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Of telescope, were curious to inquire:
And now the Tempter thus his filence broke.

The city which thou feeft no other deem

Than great and glorious Rome, queen of the earth
So far renown'd, and with the fpoils enrich'd

Of nations; there the capitol thou feest
Above the reft lifting his ftately head

On the Tarpeian rock, her citadel
Impregnable, and there mount Palatine,
Th' imperial palace, compafs huge, and high.
The structure, skill of nobleft architects,
With gilded battlements, confpicuous far,
Turrets and terrafes, and glitt'ring fpires.
Many a fair edifice befides, more like
Houses of God (fo well I have difpos'd

by Satan's creating phantafms or fpecies of different kingdoms, and prefenting them to our Saviour's fight, &c. &c. But what Milton here alludes to is a fanciful notion which I find imputed to our famous countryman Hugh Broughton. Cornelius a Lapide in fumming up the various opinions upon this fubject gives it in thefe words: Alii fubtiliter imaginantur, quod Dæmon per multa fpecula fibi invicem





objecta fpecies regnorum ex uno
fpeculo in aliud et aliud continuò
reflexerit, idque fecerit ufque ad
oculos Chrifti. In locum Matthæi.
For want of a proper index I could
not find the place in Broughton's
works. But Wolfius in his Cura
philologica in SS. Evangelia fa-
thers this whim upon him: Alii
cum Hugone Broughtono ad in-
ftrumenta artis optica fe recipiunt.
Vid. Wolf. in Matt. IV. 8. Thyer.
57. My

My aery microscope) thou may'ft behold
Outfide and infide both, pillars and roofs,
Carv'd work, the hand of fam'd artificers

In cedar, marble, ivory or gold.

Thence to the gates caft round thine eye, and fee
What conflux iffuing forth, or entring in,
Pretors, proconfuls to their provinces
Hafting, or on return, in robes of state;

57. My aery microscope] He had called it telescope before ver.. 42. here microscope, being altogether uncertain what fort of glafs it was, or how this vifion was performed: but microscope seems to be the more proper word here, as here our Saviour is presented with a view of minuter objects.

58. Outfide and infide both,] So Menippus, in Lucian's Icaro-Menippus, could fee clearly and diftinctly from the moon cities and men upon the earth, and what they were doing, both without doors, and within where they thought themfelves moft fecret. κατακύψας γεν ες την γην, έωρων (αφως τας πόλεις, της ανθρωπος, τα γινόμενα, και 8 τα εν ὑπαιθρῳ μονον, αλλα και όποσα οικοι επρατίον, οιόμενοι λανθανειν. Luciani Op. Vol. 2. p. 197. Ed. Græv.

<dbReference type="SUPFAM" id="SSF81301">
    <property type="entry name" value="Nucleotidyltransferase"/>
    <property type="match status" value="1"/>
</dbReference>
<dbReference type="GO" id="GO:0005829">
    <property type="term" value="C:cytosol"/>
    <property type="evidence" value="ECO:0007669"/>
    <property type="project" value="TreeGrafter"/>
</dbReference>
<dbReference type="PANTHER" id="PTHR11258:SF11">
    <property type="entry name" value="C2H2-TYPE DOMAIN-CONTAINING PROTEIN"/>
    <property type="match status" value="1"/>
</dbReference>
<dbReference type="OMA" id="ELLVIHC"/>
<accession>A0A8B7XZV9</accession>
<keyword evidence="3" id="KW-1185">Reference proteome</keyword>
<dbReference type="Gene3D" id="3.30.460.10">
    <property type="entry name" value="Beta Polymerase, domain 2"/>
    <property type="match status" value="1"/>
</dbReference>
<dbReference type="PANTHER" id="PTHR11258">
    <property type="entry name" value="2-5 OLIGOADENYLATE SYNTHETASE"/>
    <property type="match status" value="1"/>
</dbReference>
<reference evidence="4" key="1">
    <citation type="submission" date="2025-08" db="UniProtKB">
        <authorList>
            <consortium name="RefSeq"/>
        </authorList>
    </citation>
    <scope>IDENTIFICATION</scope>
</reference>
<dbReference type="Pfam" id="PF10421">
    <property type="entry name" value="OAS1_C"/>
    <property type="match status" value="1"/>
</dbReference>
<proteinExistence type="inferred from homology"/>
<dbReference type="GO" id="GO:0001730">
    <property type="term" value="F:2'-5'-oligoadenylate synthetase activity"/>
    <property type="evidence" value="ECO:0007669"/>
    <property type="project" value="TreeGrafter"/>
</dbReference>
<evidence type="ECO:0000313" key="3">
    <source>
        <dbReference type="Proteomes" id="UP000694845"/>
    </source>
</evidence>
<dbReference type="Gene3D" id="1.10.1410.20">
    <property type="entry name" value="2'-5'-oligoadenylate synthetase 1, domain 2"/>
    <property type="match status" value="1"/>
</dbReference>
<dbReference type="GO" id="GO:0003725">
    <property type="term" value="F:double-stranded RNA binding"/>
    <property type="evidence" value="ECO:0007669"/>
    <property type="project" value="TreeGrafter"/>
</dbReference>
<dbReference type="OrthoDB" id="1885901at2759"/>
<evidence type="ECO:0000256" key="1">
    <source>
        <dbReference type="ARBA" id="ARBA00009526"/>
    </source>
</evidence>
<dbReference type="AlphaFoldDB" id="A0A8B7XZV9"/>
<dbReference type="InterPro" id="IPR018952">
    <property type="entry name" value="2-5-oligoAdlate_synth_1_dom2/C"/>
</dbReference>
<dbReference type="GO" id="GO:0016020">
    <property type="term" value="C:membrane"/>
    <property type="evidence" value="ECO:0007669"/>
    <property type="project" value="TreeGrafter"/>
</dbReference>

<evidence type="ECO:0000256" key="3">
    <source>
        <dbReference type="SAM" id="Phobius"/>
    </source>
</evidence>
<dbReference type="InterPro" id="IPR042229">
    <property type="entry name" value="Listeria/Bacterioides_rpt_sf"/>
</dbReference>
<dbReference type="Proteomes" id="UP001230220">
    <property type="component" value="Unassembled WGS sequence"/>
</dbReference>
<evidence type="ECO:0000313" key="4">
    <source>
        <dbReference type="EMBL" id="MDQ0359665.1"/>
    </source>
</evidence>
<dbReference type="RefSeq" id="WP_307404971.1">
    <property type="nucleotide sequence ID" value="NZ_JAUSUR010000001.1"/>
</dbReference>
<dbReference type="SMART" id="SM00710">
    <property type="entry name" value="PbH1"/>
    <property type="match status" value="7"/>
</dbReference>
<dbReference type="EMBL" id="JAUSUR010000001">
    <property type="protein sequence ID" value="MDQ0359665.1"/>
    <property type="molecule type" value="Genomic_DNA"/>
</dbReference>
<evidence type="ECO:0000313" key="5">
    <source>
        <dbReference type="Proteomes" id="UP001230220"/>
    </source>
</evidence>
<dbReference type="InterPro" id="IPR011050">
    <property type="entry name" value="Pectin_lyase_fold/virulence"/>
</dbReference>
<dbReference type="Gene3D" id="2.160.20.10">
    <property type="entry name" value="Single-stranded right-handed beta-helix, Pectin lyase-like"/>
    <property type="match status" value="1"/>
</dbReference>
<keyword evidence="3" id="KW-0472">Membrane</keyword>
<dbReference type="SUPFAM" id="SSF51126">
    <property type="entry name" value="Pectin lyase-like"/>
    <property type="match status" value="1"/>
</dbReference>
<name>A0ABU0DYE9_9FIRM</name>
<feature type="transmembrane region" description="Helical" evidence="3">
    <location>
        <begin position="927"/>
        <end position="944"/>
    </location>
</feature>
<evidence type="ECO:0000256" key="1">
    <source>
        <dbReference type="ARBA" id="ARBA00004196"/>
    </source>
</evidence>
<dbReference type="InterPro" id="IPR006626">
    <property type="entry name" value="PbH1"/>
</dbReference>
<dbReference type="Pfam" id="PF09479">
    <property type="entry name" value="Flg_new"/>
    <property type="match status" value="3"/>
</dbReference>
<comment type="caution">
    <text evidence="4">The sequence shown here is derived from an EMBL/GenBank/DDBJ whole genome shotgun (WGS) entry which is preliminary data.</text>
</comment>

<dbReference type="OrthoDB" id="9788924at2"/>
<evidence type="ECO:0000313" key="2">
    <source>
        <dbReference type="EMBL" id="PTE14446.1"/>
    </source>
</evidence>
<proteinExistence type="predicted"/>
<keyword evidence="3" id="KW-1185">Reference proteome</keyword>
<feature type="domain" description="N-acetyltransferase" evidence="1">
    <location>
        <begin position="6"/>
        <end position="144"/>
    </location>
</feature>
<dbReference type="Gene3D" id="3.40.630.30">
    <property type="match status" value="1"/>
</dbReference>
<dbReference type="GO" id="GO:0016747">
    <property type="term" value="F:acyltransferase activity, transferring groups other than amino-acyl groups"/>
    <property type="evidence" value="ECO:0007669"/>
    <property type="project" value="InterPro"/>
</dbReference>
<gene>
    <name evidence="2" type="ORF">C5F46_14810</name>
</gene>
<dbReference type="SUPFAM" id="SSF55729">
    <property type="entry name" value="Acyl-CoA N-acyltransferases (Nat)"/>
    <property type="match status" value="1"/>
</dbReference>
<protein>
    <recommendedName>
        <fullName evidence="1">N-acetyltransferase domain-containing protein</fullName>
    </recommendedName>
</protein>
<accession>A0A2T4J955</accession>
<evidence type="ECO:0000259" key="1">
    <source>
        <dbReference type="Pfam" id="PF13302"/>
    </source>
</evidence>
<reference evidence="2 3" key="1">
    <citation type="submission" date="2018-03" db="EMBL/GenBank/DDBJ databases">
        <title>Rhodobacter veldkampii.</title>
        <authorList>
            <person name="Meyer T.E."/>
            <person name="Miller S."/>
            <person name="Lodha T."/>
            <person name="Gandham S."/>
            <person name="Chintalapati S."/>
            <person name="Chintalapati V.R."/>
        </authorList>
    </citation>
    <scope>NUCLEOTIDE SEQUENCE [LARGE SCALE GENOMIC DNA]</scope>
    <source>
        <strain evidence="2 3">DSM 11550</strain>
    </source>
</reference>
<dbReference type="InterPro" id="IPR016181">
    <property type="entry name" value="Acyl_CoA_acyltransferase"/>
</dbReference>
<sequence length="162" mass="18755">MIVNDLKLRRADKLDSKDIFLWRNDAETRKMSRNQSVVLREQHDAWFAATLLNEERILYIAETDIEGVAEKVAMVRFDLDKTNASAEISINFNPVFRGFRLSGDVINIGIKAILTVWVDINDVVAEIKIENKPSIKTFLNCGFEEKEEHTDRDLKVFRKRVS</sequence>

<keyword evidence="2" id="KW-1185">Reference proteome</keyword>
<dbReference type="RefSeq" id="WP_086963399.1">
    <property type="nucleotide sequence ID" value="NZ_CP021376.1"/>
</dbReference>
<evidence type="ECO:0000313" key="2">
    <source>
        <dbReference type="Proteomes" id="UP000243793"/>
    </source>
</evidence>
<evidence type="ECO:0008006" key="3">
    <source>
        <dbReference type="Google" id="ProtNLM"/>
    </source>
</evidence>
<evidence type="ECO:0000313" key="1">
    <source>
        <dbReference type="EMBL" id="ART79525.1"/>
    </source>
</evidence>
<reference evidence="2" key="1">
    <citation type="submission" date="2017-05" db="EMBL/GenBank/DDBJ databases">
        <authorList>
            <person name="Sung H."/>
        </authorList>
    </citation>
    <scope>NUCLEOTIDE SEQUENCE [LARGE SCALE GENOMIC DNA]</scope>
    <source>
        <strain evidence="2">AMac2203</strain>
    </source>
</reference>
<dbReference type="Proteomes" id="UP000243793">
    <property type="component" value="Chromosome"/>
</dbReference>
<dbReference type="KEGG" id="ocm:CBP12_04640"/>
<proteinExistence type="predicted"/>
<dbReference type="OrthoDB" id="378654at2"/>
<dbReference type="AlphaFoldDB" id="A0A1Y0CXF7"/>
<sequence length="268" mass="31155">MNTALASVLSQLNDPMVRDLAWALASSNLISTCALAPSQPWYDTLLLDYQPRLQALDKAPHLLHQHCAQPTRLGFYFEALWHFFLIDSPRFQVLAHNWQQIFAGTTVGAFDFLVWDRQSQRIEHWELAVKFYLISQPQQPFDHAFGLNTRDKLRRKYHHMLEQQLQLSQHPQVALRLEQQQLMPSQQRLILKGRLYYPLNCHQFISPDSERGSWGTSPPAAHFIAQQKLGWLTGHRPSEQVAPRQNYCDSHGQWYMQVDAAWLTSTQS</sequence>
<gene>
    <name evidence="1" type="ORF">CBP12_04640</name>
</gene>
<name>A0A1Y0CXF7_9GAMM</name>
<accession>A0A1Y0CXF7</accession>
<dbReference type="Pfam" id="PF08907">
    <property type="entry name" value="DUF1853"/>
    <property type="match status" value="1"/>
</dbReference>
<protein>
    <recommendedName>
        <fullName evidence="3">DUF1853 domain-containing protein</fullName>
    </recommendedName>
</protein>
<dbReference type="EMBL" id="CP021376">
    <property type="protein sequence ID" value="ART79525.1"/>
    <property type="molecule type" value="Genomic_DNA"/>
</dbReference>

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Artificumque manus inter fe ope
rumque laborem

66. --turms of bore] Troops of horse. A word coined from the Latin turma. Virg. Æn. V. 560. Equitum turmæ.

68. on the Appian road,

Or th' Emilian,] The Appian road from Rome led towards the fouth of Italy, and the Emilian towards the north; and the nations on the Appian road are included in in ver. 77-79. ver. 69-76 thofe on the Emilian

69.fome from fartheft fouth, Syene, and where the fhadow both. way falls,

Meroe Nilotic ile,] Syene, farthest South. How can that be? when Meroe mention'd in the next line (to fay nothing of other places) was farther fouth. Milton knew it, and thought of it too, as appears from his faying,


Lictors and rods, the enfigns of their pow'r,
Legions and cohorts, turms of horse and wings:
Or embaffies from regions far remote

In various habits on the Appian road,


Or on th' Emilian, fome from fartheft fouth,
Syene', and where the fhadow both way falls,
Meroe Nilotic ile, and more to west,

The realm of Bocchus to the Black-moor fea;



where the fhadow both way remoteft, to any people that lived a falls, Meroe Nilotic ile